“You’re the master at getting the most out of your team in the regular season, which makes you the perfect coach for the Washington Capitals, because who knows getting the most out of the regular season better than the Washington Capitals? But playoff hockey, it’s a little bit different. And some of the things you’ve said are indicative of the things the Capitals have done in this series. And it’s not real intelligent hockey. It’s not hockey conducive to winning in the postseason.”

“And one of the things that you’re going to see as this postseason continues is the Penguins advance and the Capitals go home. And it’s all because Barry Trotz, maybe he’s a good coach, maybe he’s even a really good coach, but to be a really successful coach in the playoffs, you need to be great. And if you just listen to him talk, you’ll know Barry Trotz is incapable of that.”

Seeing a columnist go after a rival coach this way is something, but the even hotter take came in the column, which said that Washington’s Alex Ovechkin (who started the play with a hit on Crosby, but didn’t deliver the check in question and wasn’t penalized) should be suspended for the whole playoffs, and that the Capitals came up with a Shakespearean plan to take out Crosby during a closed-door meeting:

Makes you wonder what that closed-door meeting called by Capitals players was really about after their blowout defeat in Game 2, huh?

Not really.

If they say it wasn’t about eliminating Crosby, the Capitals are liars. And if that sounds like an unfair accusation to make of the Capitals, then please consider my decade of experience covering a sport I love and a league I really, really, really want to give the benefit of the doubt.

(Or maybe consider their coach publicly saying hisplayers must go places they hadn’t gone before?)

Sorry, but I cannot give the Capitals, or the NHL, any benefit. And I doubt very much there wasn’t an intent to injure Crosby when this series shifted to Pittsburgh.

What if Breer demanded proof from this guy instead?

Rating: ?????

1. Terry Cushman compares Adam Jones incident to protests against police brutality in Baltimore, gets called out by David Simon: I debated whether or not to include this one, as we don’t usually cover lower-profile bloggers here (and we don’t count ex-sports media people, which is why Curt Schilling’s deluded take on Jones isn’t present), but the fires of Cushman’s take were too good to ignore. Cushman, who writes for the blog and frequently tweets in ALLCAPS, made one of the biggest stretches you’ll ever see in the wake of the Jones incident, saying that Baltimore couldn’t complain because of violence that happened during protests against police brutality in that city:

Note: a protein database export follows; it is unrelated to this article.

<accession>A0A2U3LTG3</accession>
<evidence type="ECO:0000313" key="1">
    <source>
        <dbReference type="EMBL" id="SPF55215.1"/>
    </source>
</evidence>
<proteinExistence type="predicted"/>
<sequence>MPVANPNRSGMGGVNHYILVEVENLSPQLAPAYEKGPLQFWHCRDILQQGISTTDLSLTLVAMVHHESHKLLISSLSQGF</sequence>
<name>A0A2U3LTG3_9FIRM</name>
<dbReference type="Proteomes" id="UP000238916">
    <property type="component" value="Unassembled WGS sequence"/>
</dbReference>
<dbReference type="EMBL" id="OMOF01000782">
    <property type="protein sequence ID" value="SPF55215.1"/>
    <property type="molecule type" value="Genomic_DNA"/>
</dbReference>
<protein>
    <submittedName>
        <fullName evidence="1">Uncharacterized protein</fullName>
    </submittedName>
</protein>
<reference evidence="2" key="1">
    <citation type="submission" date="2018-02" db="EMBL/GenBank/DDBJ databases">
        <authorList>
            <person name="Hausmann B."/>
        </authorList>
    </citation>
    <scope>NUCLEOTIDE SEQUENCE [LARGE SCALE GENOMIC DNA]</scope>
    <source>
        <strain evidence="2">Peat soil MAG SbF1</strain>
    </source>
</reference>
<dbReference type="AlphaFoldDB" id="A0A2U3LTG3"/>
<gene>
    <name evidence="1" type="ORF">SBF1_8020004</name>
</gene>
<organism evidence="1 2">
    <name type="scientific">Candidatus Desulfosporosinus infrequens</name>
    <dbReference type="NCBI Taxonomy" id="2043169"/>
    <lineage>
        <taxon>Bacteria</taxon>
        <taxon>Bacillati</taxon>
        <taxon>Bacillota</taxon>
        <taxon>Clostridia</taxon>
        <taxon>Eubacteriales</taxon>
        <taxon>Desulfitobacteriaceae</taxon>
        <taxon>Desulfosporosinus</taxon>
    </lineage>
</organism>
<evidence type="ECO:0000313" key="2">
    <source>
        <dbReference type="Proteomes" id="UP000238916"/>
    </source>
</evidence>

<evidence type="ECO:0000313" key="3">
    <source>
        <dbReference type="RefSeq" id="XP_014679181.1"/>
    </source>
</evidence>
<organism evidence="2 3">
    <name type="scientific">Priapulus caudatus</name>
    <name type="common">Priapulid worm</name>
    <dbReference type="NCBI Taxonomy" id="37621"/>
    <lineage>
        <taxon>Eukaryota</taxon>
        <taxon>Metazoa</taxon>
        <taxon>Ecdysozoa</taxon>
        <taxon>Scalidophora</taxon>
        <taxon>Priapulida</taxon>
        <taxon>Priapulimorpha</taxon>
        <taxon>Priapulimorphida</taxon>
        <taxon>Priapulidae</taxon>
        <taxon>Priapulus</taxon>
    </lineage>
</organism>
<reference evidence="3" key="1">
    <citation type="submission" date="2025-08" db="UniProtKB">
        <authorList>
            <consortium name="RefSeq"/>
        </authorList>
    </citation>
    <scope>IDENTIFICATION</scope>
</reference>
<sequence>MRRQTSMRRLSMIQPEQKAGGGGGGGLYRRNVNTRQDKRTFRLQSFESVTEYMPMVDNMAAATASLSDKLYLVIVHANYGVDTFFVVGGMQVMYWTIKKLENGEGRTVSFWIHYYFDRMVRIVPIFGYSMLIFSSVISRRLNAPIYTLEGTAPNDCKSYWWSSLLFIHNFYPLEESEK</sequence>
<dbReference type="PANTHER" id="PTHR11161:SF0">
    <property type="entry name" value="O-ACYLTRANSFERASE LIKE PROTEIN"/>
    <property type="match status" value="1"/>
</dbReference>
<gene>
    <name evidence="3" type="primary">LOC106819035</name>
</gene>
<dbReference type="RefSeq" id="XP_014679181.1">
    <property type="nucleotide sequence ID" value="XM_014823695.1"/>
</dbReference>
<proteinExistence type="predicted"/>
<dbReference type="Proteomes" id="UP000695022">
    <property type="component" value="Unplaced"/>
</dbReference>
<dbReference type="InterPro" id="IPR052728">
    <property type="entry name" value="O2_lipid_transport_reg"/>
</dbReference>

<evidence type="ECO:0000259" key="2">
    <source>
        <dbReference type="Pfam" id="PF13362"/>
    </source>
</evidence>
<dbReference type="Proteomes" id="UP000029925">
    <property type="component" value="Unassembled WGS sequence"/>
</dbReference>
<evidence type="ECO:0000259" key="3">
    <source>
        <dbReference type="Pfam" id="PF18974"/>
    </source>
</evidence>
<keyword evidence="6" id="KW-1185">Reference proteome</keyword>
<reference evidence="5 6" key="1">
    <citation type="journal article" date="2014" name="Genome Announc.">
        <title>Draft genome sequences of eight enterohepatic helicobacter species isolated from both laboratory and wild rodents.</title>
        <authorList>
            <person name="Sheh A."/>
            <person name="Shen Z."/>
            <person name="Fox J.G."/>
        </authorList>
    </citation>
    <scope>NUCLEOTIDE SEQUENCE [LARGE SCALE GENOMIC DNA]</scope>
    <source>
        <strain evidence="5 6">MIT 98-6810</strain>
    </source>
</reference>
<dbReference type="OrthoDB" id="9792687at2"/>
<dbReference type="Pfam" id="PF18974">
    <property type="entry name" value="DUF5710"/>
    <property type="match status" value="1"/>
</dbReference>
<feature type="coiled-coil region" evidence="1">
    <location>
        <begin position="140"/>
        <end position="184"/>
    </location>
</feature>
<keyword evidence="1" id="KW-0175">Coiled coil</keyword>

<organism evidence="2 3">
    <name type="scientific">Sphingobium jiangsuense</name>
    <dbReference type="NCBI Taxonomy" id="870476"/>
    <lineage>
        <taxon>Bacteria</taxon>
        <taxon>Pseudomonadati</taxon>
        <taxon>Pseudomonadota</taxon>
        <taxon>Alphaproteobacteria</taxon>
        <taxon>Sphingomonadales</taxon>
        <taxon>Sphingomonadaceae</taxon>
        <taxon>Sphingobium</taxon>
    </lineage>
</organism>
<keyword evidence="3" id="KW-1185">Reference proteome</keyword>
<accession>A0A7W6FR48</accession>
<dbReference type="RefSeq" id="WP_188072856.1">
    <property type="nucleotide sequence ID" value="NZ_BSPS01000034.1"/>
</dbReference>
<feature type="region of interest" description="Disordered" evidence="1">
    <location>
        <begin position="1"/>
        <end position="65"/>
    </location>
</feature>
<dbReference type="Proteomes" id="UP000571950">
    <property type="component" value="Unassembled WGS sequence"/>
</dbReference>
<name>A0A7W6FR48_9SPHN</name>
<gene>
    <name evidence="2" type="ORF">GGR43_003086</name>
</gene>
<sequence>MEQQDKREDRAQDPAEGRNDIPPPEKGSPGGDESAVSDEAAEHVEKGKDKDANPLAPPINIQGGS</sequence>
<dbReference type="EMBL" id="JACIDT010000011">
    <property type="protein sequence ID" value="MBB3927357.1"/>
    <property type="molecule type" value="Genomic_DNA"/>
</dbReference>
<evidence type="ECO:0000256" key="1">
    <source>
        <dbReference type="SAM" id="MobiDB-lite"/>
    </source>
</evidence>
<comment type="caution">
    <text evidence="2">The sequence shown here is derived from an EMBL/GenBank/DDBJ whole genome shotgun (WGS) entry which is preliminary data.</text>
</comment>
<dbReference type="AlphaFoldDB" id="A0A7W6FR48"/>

He then got called out by David Simon, creator and executive producer of The Wire and a famous Orioles fan:

An apples-to-oranges reacharound argumentum non sequitur indeed, and one worthy of the top spot here. Oh, and see also Cushman’s other dignified response:

Honorable mentions: Phil Mushnick on tennis hypocrisy, Ken Campbell on hockey’s “culture of violence.”

Notable absences: Stephen A. Smith, Skip Bayless, Colin Cowherd, Shannon Sharpe.

Hot Take Standings:

Stephen A. Smith – 75
Skip Bayless – 51
Phil Mushnick – 38
Shannon Sharpe – 20
JT The Brick – 17
Colin Cowherd – 15
Charles Barkley – 13
Don Cherry – 11
Doug Gottlieb – 8
Jason McIntyre – 8
Bart Hubbuch – 8
Doug Gottlieb – 8
Ray Lewis – 7
Luke Kerr-Dineen – 6
Terry Bradshaw – 6
Greg A. Bedard – 6
Terry Cushman – 5
Rob Rossi – 5
Albert Breer – 5
Rick Bozich – 5
Michael O’Doherty – 5
Simon Briggs – 5
Dan Wetzel – 5
Mike Parry – 5
Bob Ryan – 5
Robert Reed – 5
Rick Morrissey – 5
Pete Dougherty – 5
Dan Le Batard – 5
Marcus Hayes – 5
Rob Parker – 5
Kyle Turley – 5
Mike Ditka – 5
Erril Laborde – 5
Lowell Cohn – 5
Rosie DiManno – 5
C.J. Nitkowski – 5
Frank Isola – 5
Jeff Pearlman – 4
Tony Grossi – 4
FanSided – 4
Cris Carter – 4
Kirk Herbstreit – 4
Tony Kornheiser – 4
Mike Felger – 4
USA Today op-eds – 4
Nathan Ruiz – 4
Nick Kypreos – 3
Jason Smith – 3
Caron Butler – 3
Don Brennan – 3
Robert Tychkowski – 3
Kristine Leahy – 3
Mike Johnston – 3
Mike Francesa – 3
Jeff Mans – 3
Danny Kanell – 3
Chris Broussard – 3
Joe Browne – 3
Dan Dakich – 3
Michael DeCourcy – 3
Mike Harrington – 3
Greg Mitchell – 3
Gary Parrish – 2
Michael Farber – 2
Andy Furman – 2
Donovan McNabb – 2
Seth Davis – 2
Jon Heyman – 2
Jason La Canfora – 2
Dan Wolken – 2
Booger McFarland – 2
Joe Schad – 2
Cork Gaines – 2

Tune in next week for more This Week In Hot Takes. As always, you can send submissions to me via e-mail or on Twitter.

About Andrew Bucholtz

Andrew Bucholtz has been covering sports media for Awful Announcing since 2012. He is also a staff writer for The Comeback. His previous work includes time at Yahoo! Sports Canada and Black Press.